Sunday, February 28, Disaster volunteers assisted two adults with their emergency needs in the town of Sobieski. We provided the family with lodging, monetary assistance for clothing and food.

The third fire occurred on Wednesday, February 24, in Keshena. An American Red Cross Disaster volunteer helped the two adults with monetary assistance for clothing, shoes, bedding and food. The clients were out of town at the time of the fire and are currently staying with family.

We also provided all clients with comfort kits (which include soap, shampoo, toothbrush, toothpaste, washcloth, comb, facial tissue, deodorant, razors, shaving cream and lotion) and homemade quilts.  

Red Cross disaster assistance is free and is made possible by community donations. You can help individuals of this disaster and others by making a financial gift to the American Red Cross Lakeland Chapter’s local disaster relief fund. For information call the Lakeland Chapter at 920-468-8535 or visit

March is Red Cross Month

Each year the president of the United States proclaims March “Red Cross Month.” How did this tradition come about?

Since Clara Barton created the American Red Cross in 1881, it was largely dependent for publicity and funds on the spontaneous support of people who learned of catastrophic events and the Red Cross’s response to them. News of an event broke. The American Red Cross rushed to the scene with help. People around the country came forth with outpourings of volunteer assistance and donations of funds and supplies.

A change occurred in 1917, when the United States entered World War I. After declaring war, President Woodrow Wilson ordered the American Red Cross to raise funds to support its aid to the military and civilians affected by war, as Congress had mandated. In response, the Red Cross held its first national War Fund drive in June 1917 and set as its goal $100 million, an astoundingly large sum. The public response was immediate and overwhelming.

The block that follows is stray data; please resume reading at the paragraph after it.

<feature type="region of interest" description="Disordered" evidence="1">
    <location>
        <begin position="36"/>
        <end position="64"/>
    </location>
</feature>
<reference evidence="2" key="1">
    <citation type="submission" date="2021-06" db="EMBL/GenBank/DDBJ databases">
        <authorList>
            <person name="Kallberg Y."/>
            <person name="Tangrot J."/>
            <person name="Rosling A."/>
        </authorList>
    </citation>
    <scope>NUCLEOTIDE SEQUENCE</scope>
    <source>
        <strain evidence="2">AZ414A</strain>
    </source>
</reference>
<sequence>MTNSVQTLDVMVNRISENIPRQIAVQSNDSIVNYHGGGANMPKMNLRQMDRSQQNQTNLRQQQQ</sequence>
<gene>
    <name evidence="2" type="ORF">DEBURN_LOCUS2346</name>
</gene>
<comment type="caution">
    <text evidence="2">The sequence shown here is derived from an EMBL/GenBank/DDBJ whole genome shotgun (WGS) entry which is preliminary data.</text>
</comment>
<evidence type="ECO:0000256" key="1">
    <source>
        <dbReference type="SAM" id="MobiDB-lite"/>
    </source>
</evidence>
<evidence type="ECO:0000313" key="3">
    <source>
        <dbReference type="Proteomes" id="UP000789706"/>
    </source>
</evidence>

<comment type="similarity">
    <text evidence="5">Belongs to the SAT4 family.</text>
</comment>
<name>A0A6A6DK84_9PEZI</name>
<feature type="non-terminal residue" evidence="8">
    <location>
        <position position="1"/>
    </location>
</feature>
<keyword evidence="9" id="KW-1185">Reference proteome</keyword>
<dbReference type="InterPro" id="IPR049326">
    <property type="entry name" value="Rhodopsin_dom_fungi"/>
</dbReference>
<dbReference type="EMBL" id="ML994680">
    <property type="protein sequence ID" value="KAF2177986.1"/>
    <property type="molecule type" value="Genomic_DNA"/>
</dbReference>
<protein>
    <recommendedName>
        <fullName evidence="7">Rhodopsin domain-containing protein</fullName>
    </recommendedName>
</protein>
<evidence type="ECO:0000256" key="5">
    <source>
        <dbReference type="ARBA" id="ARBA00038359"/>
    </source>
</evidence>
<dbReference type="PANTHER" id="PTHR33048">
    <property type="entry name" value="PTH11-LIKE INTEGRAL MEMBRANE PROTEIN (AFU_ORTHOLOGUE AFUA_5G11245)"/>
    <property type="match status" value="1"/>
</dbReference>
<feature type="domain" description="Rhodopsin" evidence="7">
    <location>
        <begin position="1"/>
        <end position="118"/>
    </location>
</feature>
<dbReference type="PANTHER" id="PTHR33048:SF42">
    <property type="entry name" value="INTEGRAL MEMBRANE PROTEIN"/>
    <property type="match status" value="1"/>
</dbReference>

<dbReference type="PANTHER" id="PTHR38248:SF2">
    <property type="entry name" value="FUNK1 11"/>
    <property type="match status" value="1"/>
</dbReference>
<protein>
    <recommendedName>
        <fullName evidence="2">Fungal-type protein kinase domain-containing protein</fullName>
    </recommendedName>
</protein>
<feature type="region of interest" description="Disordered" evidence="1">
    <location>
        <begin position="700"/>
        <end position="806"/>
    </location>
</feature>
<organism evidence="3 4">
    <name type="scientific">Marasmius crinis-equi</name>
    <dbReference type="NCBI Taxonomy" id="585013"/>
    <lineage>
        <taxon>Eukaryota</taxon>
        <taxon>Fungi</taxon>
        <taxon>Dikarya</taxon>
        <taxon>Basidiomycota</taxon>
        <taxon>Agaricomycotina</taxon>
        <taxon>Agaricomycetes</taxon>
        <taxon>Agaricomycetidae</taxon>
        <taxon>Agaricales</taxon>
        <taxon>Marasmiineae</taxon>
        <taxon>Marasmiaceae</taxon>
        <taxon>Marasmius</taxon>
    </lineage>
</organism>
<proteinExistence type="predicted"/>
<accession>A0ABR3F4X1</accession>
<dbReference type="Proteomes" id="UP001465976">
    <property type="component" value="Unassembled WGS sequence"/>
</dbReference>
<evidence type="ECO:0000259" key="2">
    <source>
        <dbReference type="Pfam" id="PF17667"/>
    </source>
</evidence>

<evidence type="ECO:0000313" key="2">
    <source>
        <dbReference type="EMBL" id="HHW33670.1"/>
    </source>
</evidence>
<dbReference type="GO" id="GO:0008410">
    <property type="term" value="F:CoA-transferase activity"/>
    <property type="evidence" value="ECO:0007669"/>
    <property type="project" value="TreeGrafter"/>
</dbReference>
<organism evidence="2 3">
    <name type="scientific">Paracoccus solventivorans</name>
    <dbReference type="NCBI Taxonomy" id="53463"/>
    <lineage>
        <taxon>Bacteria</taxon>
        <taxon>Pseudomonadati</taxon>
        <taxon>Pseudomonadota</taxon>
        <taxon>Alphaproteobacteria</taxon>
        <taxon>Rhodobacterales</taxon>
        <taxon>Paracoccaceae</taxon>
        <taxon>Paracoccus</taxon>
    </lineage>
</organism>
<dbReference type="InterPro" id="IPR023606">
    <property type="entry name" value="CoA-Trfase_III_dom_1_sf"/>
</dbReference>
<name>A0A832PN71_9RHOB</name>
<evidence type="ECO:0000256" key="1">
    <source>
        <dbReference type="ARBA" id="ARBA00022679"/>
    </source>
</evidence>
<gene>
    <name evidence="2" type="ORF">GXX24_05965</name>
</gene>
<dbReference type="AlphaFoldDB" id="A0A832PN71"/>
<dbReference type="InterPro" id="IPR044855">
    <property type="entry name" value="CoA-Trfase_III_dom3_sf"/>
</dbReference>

After the war, the Red Cross decided to make the Roll Call an annual membership and fund-raising drive. In addition, it conducted special appeals from time to time in response to major disasters.

In November 1941, with war in Europe, the Red Cross conducted a highly successful 25th Annual Roll Call. A few days later, the Japanese attacked Pearl Harbor and the United States entered World War II. The American Red Cross responded immediately by declaring a War Fund campaign. By June 1942, it had raised more than $66 million.

In 1942, President Franklin D. Roosevelt declared the month of March 1943 as “Red Cross Month.” The Red Cross set a goal of $125 million, the largest amount ever requested in one campaign by any American organization. Again, the response was overwhelming. It took less than six weeks to reach the target. By June 1943, donations totaled nearly $146 million. Roosevelt called it “the greatest single crusade of mercy in all of history.”

“This success compelled the Red Cross to repeat the March drive during the remaining years of the war and to make it the occasion of its annual membership and fund-raising efforts ever since. As part of the tradition, the President customarily issues a proclamation each year declaring March as Red Cross Month.

This Red Cross Month, we are thanking our supporters and urging people in America to continue to be involved with their Red Cross. The Red Cross works tirelessly to be there with help and hope when people need it most, and we are grateful for the public support that enables us to continue our work, here at home and abroad.

Red Cross Month is a great time for people to get involved with the Red Cross by:

• Donating blood

• Signing up for a CPR, first aid or another Red Cross course

• Giving a financial gift that can really save the day when the next disaster strikes

• Getting involved as a volunteer

We’re proud of our history and appreciative of the volunteers, employees and supporters who have given time, blood or contributions to enable the Red Cross to perform its life-saving mission.

Call 1-800-RED CROSS or go to